As higher education institutions continue to weigh welcoming students back to campus next term, a study published Wednesday in Computer Methods in Biomechanics and Biomedical Engineering suggests colleges that take the right precautions can reopen safely amid the pandemic despite experiencing “an extreme incidence” of COVID-19 in the initial weeks of fall classes that also impacted surrounding communities.
The implication is that U.S. colleges and universities are “definitely at risk to be a superspreader,” said Ellen Kuhl, a Stanford University mechanical engineering professor who authored the paper alongside students from her fall-quarter course “Data-driven modeling of COVID-19.” And the study illustrated that institutions' successful efforts to control the disease’s spread on campus have not always extended to surrounding communities.
The researchers lacked the data to explore whether campuses met the technical mathematical definition of one of 2020’s defining words, but hyper-local places with very high incidences of the disease can be considered superspreaders.
“That definitely has been the case, and that has been the case for all the colleges we looked at,” Kuhl said.
Through new documentation of the high rates of virus incidence occurring in the two weeks after fall classes began, the study of 30 campuses found that 14 had spikes at their peak “well above” 1,000 cases per 100,000 people per week, and each exceeded the common threshold for high-risk areas of 50 per 100,000.
At 17 institutions, local campus outbreaks also triggered a peak in new infections in neighboring communities within two weeks, the researchers learned using a modernized computer model for epidemiological diseases that was combined with statistical methods from machine learning to analyze the case data. That also allowed the team to generate a reproduction number for each campus to represent how many additional people are infected by one infected person.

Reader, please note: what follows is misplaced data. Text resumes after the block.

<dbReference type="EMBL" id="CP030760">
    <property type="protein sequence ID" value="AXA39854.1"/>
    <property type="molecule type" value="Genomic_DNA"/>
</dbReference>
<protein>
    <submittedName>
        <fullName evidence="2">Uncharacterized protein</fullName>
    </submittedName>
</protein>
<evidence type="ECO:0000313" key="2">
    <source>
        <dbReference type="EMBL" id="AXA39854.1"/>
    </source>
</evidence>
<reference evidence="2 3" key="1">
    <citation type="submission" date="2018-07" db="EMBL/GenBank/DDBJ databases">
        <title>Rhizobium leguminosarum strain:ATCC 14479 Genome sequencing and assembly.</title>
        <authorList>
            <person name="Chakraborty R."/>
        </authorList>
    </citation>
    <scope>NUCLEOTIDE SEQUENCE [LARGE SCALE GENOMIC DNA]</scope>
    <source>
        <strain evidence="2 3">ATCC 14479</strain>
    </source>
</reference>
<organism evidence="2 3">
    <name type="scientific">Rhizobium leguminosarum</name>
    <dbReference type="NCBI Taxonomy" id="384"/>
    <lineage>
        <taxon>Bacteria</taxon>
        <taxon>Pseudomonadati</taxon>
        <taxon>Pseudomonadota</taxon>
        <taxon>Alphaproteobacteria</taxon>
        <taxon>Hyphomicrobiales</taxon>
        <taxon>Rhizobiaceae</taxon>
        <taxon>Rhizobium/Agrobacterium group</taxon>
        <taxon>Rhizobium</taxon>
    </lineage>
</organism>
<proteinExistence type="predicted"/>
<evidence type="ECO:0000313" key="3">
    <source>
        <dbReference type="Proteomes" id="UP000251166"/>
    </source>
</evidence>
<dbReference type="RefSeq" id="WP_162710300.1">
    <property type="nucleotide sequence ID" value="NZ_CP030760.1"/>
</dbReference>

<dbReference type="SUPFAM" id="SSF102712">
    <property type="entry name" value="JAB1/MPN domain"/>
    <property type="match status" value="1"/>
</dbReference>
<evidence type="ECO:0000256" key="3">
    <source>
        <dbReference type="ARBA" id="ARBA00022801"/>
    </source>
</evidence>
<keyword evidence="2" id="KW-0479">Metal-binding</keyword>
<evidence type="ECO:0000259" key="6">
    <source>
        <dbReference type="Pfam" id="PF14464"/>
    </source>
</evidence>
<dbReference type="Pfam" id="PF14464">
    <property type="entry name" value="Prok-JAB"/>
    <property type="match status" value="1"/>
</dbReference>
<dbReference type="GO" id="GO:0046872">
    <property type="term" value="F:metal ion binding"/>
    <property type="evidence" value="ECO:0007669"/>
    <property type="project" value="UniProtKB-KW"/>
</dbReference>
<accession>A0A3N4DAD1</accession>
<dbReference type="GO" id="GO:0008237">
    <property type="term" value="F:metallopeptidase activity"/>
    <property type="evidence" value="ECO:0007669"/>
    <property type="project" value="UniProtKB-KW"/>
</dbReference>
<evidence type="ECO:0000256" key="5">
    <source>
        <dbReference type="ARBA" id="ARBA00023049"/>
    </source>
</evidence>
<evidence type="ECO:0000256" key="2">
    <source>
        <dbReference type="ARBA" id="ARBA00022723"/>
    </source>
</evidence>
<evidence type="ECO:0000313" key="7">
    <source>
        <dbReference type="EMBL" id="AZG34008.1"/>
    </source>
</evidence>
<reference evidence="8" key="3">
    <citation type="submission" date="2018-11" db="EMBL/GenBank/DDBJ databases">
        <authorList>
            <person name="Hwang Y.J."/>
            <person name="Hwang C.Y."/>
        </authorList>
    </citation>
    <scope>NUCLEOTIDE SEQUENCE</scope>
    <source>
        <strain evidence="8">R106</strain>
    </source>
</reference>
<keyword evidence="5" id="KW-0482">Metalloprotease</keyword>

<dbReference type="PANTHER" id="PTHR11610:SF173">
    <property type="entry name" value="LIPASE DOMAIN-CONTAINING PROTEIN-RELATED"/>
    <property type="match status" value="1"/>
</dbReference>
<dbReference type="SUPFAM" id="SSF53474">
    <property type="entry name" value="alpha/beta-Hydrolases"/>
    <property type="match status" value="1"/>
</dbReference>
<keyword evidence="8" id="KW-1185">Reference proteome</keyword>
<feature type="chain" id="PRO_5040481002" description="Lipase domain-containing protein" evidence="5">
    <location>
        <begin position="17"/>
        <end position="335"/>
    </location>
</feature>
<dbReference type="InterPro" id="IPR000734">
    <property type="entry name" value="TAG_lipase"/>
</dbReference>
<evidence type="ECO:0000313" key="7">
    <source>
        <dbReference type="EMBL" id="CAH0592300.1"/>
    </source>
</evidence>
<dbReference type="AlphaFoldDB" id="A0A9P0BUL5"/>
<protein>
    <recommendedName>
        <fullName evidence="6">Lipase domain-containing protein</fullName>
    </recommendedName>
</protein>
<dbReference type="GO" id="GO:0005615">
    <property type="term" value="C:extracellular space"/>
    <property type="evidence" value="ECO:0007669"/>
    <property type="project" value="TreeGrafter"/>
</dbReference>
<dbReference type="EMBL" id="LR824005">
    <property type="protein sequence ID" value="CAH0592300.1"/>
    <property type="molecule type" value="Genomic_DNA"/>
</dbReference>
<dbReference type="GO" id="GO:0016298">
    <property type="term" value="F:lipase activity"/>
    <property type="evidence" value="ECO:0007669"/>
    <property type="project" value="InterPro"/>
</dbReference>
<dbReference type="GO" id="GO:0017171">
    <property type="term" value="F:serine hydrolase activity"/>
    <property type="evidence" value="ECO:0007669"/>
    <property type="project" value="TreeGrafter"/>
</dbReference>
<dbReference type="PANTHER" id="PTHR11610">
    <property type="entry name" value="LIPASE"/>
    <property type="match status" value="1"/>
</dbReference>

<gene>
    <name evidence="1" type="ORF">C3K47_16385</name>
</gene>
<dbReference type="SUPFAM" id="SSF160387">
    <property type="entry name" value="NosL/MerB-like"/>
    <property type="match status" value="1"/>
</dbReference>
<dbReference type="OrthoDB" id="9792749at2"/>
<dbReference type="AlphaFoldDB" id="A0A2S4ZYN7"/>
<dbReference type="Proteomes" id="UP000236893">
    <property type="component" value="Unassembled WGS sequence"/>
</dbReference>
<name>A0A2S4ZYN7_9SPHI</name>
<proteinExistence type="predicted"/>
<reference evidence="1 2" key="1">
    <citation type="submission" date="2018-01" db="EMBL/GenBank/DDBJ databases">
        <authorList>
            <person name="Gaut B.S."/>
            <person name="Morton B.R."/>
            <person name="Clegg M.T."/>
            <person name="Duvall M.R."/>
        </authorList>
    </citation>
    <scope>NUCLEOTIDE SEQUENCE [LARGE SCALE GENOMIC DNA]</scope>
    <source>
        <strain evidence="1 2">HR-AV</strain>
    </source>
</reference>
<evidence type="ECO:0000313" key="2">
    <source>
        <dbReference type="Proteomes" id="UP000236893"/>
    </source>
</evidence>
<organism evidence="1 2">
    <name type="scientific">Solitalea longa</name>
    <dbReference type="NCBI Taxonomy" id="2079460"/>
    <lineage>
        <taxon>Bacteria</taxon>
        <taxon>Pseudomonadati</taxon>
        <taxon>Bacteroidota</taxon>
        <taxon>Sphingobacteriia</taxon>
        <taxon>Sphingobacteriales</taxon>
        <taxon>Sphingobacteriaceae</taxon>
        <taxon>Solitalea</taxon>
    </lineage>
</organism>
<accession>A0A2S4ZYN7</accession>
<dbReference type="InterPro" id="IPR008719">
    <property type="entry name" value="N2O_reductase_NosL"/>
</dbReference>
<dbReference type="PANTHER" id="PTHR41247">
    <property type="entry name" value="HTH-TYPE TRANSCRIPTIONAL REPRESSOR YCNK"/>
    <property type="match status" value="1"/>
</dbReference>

At 18 campuses, the maximum incidence of COVID-19 appeared within Aug. 19 through Oct. 10 — between the second and third U.S. infection waves.
“This suggests that these initial college outbreaks are unrelated to the national outbreak dynamics. Instead, they are independent local events driven by campus reopening and inviting students back to campus,” the study said. “Our results are a quantitative confirmation of the common fear in early fall that colleges could become the new hot spots of COVID-19 transmission.”
Throughout the fall, the institutions with the highest maximum seven-day per 100,000 incidence of COVID-19, a metric illustrating the magnitude of an outbreak, were the University of Notre Dame — where more than nine in 10 students are from out of state — with 3,083; the University of Arizona, with 2,700; and Clemson University, with 2,685. These were also the only three institutions to exceed the 50-per-100,000 threshold by two orders of that magnitude.
The study’s authors also called out the former two institutions in a discussion of what they deemed a striking finding: While campus and county outbreak dynamics largely tracked together during the first half of the term, during the second half, county case numbers rose steadily, regardless of what was happening on campus. This was especially apparent at certain institutions.
“There is some local superspreading in the campus,” Kuhl said. “At least half of them spread very rapidly outside the tight campus community into the county, so in that sense, that’s a real superspreading.”
Comparing the 21 days before and after classes began in the fall, a Centers for Disease Control and Prevention study released Friday revealed that U.S. counties with large colleges or universities where instruction took place remotely saw a 17.9% decline in COVID-19 incidence, while those with in-person instruction experienced a 56% increase. Counties without such institutions, meanwhile, saw a 6% decrease.